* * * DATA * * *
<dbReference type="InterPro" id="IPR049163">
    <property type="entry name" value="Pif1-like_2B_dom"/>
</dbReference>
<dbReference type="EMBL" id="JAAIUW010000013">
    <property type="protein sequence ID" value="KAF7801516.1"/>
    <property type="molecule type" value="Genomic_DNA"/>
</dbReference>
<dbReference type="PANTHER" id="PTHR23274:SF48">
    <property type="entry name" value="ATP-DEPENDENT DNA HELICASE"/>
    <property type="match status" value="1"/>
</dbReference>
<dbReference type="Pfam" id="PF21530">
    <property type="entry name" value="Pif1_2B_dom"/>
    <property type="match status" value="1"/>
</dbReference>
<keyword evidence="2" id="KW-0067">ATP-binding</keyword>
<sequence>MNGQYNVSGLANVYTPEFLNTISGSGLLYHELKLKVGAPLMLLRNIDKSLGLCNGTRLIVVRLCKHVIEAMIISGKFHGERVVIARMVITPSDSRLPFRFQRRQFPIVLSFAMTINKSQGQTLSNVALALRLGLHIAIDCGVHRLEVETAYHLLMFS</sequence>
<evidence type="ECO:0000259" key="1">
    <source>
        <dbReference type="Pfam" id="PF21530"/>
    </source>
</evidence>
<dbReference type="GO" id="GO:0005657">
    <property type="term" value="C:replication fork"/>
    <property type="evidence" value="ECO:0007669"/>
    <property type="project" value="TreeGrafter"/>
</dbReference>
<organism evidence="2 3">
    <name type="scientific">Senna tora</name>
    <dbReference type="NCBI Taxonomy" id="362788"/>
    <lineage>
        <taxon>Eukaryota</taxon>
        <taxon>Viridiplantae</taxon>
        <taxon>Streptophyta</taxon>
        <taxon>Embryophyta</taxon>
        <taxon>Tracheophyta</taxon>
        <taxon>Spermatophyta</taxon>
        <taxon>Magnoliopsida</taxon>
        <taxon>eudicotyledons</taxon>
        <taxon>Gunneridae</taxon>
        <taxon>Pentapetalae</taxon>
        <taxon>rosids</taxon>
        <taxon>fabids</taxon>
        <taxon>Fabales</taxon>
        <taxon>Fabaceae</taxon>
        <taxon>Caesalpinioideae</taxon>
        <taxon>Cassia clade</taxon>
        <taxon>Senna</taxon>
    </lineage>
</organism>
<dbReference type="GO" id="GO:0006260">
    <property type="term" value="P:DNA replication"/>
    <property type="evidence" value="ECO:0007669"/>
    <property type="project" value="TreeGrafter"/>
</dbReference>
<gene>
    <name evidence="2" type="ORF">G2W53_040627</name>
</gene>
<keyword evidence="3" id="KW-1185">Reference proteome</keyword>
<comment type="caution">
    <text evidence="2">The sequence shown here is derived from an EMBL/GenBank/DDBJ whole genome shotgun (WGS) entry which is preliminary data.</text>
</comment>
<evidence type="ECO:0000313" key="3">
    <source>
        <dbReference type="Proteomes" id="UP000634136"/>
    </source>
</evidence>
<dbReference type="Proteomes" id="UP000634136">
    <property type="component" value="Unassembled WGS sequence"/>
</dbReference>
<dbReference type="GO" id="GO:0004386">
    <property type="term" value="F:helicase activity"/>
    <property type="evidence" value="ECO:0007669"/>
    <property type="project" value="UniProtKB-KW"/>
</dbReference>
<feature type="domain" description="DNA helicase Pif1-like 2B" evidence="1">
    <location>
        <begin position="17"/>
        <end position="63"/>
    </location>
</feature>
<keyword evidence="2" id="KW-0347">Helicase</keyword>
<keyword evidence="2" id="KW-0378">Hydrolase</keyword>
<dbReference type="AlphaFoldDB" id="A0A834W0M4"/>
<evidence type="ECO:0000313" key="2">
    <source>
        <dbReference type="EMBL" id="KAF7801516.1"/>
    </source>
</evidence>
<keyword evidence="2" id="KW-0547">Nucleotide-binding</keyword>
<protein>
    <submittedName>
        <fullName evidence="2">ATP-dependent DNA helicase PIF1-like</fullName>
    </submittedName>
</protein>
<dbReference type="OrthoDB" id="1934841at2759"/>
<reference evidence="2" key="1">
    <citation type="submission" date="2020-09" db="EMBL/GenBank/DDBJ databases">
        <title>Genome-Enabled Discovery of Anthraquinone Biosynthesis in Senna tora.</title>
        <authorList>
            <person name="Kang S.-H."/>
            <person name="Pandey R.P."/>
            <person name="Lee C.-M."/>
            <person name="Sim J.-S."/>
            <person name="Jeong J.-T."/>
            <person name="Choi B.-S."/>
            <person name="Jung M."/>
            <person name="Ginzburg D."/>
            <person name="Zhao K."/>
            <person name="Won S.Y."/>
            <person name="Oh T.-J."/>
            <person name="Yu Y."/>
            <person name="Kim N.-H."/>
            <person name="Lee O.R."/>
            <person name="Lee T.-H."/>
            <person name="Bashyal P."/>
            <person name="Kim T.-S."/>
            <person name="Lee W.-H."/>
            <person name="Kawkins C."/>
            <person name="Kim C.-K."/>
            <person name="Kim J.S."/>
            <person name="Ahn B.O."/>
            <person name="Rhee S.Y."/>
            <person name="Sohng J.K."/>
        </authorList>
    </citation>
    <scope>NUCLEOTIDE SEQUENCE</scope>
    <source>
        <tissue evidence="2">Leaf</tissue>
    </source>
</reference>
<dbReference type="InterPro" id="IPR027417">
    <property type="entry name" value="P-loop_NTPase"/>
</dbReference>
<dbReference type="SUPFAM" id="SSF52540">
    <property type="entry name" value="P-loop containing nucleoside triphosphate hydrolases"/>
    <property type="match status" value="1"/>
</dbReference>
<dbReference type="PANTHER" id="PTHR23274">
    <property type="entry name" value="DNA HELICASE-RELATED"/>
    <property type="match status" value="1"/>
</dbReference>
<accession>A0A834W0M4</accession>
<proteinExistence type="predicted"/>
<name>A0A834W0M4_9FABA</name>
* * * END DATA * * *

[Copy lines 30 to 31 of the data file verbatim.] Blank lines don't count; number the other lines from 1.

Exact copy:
    <dbReference type="NCBI Taxonomy" id="362788"/>
    <lineage>